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Revolving Door Productions

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ENTERTAINMENT
March 25, 1994 | ROBERT KOEHLER, SPECIAL TO THE TIMES
The thing about revolving doors is that they let you in--and they also show you the way out. These days, though, Joel Beers and his partners are thinking of the name of their fledgling theater group--Revolving Door Productions--as meaning only one thing: In, not Out. When the group started rehearsals at downtown Fullerton's Teatro Cometa for their current show, "An Evening of One-Acts", it was just a visitor, subletting the small black box space from the Teatro Cometa company.
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ENTERTAINMENT
June 15, 1994 | ROBERT KOEHLER, SPECIAL TO THE TIMES
It's easy to connect the cult luminaries playwright-director Joel Beers acknowledges in the program for his new play, "Indio," to the play itself. Sam Shepard, Raymond Berry, David Lynch, Lenny Bruce, Sal Paradise and Blind Boy Grunt make up the list of American fringe cool guys. The big man missing from the list, but whose presence is felt all over Beers' play about pathologies run amok in the California desert, is Quentin ("Reservoir Dogs") Tarantino.
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ENTERTAINMENT
June 15, 1994 | ROBERT KOEHLER, SPECIAL TO THE TIMES
It's easy to connect the cult luminaries playwright-director Joel Beers acknowledges in the program for his new play, "Indio," to the play itself. Sam Shepard, Raymond Berry, David Lynch, Lenny Bruce, Sal Paradise and Blind Boy Grunt make up the list of American fringe cool guys. The big man missing from the list, but whose presence is felt all over Beers' play about pathologies run amok in the California desert, is Quentin ("Reservoir Dogs") Tarantino.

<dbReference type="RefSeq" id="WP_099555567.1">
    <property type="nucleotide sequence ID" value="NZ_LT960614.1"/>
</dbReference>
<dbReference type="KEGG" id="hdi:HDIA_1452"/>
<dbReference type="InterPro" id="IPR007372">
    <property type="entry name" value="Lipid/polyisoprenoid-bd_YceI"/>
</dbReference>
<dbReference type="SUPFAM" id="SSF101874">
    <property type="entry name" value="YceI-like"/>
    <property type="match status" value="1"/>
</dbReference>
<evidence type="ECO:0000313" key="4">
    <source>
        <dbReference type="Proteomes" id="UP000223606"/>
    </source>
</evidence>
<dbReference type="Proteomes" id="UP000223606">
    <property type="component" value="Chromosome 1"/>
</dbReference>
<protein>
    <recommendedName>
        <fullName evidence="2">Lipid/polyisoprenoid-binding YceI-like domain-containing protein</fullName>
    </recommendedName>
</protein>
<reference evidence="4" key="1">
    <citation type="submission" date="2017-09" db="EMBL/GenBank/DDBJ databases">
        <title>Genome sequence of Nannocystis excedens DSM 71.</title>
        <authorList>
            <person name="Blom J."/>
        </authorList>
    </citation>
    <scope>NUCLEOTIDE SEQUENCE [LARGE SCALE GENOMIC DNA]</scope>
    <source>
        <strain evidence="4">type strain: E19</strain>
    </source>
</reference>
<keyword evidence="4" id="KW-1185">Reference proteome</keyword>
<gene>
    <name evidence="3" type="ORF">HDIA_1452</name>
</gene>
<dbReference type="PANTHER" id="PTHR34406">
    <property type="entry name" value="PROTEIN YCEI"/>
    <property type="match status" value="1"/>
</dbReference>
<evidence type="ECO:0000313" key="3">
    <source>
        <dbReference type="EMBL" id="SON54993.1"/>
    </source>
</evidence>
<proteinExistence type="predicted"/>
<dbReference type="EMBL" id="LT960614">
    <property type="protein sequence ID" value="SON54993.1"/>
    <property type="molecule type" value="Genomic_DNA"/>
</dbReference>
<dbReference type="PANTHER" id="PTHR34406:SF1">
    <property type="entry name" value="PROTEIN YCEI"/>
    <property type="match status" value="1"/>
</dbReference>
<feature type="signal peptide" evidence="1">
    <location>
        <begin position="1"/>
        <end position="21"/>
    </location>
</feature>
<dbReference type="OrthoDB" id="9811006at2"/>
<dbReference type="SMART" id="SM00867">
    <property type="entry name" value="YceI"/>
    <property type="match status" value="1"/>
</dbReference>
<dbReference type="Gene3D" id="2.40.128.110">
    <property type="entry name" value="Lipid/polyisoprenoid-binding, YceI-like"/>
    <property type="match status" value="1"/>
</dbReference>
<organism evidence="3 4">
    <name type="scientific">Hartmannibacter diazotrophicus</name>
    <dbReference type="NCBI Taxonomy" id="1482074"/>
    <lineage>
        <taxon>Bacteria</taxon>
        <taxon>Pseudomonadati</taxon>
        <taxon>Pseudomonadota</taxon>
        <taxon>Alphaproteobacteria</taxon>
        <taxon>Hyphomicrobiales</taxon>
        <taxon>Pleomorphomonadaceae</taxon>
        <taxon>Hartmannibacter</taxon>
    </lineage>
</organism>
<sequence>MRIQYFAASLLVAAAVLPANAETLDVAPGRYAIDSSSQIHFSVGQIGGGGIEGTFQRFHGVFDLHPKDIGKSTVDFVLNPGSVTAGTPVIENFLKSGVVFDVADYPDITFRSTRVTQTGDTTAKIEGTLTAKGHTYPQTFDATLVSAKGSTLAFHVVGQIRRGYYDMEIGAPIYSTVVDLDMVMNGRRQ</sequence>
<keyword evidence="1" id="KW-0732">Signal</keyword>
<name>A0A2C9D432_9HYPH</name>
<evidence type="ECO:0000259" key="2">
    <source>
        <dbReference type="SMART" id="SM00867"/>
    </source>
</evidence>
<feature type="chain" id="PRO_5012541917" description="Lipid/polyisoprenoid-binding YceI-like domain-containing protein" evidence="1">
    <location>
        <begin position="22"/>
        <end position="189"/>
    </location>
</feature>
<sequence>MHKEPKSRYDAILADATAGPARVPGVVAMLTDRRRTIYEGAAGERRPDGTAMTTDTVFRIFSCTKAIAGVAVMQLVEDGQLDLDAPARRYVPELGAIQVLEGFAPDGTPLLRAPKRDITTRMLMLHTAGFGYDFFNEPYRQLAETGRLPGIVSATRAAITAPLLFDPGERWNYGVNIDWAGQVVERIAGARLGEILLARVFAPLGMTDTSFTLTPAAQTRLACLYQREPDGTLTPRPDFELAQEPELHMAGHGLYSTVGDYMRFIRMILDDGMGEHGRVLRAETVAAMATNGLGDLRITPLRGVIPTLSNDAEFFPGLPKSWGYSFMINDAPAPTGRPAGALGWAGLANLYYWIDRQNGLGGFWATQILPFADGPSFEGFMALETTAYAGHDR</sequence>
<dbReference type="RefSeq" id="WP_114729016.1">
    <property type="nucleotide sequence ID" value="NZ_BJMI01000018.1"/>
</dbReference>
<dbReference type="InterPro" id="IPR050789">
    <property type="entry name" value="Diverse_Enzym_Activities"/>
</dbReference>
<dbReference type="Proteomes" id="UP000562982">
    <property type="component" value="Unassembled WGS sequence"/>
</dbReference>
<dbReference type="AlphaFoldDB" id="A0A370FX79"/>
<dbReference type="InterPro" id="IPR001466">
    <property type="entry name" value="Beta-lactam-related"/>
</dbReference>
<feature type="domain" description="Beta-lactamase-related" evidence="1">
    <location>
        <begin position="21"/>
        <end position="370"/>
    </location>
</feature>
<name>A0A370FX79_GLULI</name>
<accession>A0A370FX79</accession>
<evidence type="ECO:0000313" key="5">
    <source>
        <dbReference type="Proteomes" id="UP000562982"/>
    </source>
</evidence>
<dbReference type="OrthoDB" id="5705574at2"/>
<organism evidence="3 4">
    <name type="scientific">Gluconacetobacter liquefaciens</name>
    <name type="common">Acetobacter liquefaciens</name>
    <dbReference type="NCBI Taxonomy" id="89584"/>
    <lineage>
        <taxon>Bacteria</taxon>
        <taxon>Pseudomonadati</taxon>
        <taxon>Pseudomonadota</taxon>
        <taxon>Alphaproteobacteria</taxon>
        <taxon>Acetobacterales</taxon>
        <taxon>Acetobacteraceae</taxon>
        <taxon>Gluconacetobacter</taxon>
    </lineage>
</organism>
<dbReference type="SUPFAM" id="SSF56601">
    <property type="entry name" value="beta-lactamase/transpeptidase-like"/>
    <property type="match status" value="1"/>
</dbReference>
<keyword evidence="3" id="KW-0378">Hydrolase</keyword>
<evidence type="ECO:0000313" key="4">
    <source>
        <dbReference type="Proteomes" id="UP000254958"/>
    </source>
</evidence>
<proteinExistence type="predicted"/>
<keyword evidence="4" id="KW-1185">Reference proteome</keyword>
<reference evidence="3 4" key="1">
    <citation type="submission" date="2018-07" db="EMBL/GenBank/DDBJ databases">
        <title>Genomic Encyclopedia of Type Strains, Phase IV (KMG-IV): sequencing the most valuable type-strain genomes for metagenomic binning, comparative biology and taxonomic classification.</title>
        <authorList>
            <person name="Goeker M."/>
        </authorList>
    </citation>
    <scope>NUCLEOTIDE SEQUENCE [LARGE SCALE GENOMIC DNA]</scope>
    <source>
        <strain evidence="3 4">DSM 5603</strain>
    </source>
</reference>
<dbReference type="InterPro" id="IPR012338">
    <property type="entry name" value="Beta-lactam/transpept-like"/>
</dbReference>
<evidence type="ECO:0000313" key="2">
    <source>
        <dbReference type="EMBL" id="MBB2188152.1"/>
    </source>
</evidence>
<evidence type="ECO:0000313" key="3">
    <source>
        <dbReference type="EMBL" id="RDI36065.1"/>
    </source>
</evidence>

ENTERTAINMENT
March 25, 1994 | ROBERT KOEHLER, SPECIAL TO THE TIMES
The thing about revolving doors is that they let you in--and they also show you the way out. These days, though, Joel Beers and his partners are thinking of the name of their fledgling theater group--Revolving Door Productions--as meaning only one thing: In, not Out. When the group started rehearsals at downtown Fullerton's Teatro Cometa for their current show, "An Evening of One-Acts", it was just a visitor, subletting the small black box space from the Teatro Cometa company.
ENTERTAINMENT
April 6, 1996 | T.H. McCULLOH, SPECIAL TO THE TIMES
Deconstructing a classic is a common directorial approach these days. Sometimes it works, and sometimes it doesn't. Why directors do it is easy to figure out: They're trying to look at the work through a new prism, hoping to find fresh tones and maybe a contemporary slant. Often, though the pieces shift around, the story itself remains intact--as in Steve Spehar's adaptation and staging of Sophocles' "Oedipus. King." for Revolving Door Productions at the Tribune Theatre.
ENTERTAINMENT
March 8, 1995 | T. H. McCULLOH
Revolving Door Productions is being outrageous again at its Tribune Theatre home base. This time it's called "Mind's I," an evening of short monologues and a couple of pieces that qualify as one-acts, all written and directed by Terry McNichol. Some of it works, but most of it is pointless, aimless and spiritless. The evening opens with a Host (Nicholas Boicourt Jr.) dressed in black and bound with rope to a chair. He appears to be having a problem with his mind and invites the audience inside.